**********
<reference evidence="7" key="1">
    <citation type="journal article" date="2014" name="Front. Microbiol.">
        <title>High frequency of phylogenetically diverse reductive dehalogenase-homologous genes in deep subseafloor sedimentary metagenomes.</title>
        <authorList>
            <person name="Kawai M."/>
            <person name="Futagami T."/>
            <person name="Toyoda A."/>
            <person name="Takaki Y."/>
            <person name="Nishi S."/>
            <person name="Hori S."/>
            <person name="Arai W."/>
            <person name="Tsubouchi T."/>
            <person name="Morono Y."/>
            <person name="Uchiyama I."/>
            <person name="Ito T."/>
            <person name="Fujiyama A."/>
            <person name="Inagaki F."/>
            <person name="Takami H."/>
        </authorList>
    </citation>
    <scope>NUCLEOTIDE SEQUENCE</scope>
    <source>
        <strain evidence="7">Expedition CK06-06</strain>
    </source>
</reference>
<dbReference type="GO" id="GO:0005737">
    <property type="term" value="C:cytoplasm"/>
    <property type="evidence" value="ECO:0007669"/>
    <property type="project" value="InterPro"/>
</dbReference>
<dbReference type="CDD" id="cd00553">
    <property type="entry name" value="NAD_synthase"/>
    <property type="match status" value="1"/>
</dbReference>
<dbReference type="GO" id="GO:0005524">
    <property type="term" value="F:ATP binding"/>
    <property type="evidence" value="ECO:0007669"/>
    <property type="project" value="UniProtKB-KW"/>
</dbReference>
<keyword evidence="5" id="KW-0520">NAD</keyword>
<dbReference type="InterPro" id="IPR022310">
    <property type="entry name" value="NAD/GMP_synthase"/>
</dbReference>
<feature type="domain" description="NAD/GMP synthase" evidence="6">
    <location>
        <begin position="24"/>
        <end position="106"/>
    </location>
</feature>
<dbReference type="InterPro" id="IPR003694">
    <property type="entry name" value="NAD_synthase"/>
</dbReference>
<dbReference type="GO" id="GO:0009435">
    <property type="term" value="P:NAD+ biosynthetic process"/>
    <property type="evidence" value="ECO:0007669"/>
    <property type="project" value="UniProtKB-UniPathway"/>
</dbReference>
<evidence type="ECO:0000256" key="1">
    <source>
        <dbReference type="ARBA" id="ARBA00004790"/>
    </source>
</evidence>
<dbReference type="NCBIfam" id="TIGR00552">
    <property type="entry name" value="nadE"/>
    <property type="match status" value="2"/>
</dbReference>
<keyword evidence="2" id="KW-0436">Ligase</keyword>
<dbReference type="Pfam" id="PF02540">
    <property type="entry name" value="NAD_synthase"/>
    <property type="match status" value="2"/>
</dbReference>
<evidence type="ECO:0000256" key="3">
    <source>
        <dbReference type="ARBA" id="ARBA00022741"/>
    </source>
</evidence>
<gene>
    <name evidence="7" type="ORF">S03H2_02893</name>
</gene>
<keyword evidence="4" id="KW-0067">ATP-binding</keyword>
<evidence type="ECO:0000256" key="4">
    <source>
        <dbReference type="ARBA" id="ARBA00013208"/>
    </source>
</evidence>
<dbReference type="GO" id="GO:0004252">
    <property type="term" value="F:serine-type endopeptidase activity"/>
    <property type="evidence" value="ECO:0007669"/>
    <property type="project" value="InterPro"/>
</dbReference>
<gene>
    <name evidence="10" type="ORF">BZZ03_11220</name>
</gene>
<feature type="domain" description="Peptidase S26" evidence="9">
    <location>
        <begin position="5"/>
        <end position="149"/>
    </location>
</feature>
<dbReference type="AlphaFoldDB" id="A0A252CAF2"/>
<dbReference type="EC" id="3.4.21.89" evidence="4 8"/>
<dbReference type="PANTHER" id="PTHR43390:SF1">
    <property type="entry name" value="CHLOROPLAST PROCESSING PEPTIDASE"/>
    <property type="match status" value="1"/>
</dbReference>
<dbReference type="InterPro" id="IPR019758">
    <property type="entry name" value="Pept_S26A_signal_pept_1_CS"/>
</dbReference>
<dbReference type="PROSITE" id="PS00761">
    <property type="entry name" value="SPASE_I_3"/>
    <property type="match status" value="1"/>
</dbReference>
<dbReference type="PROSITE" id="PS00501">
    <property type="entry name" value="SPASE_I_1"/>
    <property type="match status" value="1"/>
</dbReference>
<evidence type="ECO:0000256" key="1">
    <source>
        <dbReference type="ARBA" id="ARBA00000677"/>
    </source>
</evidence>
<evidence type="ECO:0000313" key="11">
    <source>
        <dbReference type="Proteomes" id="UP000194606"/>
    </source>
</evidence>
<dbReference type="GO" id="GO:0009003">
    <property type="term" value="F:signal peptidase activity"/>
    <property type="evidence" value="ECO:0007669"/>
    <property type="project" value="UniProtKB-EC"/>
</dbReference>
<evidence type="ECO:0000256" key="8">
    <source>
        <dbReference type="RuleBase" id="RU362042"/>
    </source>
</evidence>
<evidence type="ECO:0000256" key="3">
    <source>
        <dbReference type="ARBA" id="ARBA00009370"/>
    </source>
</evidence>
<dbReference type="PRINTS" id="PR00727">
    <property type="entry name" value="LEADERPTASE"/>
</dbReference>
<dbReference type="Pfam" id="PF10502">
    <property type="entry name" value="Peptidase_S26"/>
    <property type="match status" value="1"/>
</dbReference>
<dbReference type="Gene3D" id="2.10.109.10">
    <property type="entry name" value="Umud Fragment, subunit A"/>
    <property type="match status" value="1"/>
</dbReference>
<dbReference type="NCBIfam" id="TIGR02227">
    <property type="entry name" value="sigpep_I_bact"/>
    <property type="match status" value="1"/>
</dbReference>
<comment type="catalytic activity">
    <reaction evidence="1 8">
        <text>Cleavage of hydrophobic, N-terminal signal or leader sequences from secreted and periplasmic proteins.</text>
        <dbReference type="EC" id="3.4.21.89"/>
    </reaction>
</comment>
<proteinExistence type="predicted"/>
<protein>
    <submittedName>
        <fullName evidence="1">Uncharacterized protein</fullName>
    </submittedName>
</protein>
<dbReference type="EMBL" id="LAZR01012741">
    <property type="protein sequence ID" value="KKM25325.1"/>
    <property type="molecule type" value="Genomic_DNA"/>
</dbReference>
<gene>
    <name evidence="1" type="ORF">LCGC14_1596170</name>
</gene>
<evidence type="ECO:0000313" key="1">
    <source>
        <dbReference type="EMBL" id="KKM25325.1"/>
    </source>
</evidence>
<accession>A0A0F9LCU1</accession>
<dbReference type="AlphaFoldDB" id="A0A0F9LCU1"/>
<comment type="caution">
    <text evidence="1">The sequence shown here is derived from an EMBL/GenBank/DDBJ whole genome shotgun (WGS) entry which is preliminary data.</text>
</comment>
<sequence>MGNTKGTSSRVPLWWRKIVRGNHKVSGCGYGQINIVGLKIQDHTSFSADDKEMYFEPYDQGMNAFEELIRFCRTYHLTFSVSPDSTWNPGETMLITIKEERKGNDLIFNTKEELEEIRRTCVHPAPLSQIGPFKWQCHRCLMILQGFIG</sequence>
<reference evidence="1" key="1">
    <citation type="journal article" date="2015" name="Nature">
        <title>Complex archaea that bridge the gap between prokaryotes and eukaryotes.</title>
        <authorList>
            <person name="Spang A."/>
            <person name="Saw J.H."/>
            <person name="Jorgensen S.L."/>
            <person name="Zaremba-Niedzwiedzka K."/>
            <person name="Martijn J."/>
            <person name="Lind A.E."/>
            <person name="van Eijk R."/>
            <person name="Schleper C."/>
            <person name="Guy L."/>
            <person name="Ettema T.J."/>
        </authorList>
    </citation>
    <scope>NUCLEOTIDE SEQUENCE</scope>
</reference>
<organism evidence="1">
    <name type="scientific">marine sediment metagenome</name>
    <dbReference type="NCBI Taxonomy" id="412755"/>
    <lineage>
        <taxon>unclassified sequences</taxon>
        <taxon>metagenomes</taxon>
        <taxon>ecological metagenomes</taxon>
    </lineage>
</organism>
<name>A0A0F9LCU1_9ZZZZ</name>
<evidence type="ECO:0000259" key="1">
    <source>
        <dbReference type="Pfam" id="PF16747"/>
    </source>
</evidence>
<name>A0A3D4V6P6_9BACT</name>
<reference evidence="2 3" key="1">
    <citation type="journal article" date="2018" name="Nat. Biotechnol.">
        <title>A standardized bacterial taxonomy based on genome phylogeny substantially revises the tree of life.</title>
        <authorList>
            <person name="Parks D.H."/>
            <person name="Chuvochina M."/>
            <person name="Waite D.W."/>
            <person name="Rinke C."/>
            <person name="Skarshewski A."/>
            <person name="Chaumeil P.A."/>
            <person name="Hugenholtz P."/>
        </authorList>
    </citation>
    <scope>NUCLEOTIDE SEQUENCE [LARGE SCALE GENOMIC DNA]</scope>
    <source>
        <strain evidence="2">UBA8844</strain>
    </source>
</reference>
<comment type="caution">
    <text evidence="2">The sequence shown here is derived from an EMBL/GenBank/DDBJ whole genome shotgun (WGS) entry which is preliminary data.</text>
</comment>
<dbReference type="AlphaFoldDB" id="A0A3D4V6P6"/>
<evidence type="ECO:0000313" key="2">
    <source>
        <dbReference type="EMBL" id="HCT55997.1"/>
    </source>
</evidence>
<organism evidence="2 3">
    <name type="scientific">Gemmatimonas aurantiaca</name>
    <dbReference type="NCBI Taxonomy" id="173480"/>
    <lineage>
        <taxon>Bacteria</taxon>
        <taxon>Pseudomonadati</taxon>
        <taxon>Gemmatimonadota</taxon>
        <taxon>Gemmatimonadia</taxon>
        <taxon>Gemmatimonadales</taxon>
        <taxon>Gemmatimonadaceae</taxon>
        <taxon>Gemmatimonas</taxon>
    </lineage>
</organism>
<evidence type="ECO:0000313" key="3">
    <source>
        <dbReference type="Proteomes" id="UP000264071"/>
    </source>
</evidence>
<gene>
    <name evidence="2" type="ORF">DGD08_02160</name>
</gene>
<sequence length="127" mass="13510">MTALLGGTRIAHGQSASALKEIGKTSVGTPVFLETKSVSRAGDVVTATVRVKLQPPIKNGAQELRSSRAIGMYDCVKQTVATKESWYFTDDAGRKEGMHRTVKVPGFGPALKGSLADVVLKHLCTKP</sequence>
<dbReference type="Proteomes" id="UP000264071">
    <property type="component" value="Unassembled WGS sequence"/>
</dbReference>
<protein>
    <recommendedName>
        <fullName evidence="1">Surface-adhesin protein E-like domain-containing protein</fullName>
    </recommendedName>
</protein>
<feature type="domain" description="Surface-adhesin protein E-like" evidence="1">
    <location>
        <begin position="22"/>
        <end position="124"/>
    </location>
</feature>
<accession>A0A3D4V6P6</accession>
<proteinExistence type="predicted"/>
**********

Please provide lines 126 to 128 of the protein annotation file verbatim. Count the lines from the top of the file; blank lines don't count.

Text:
</evidence>
<dbReference type="GO" id="GO:0009003">
    <property type="term" value="F:signal peptidase activity"/>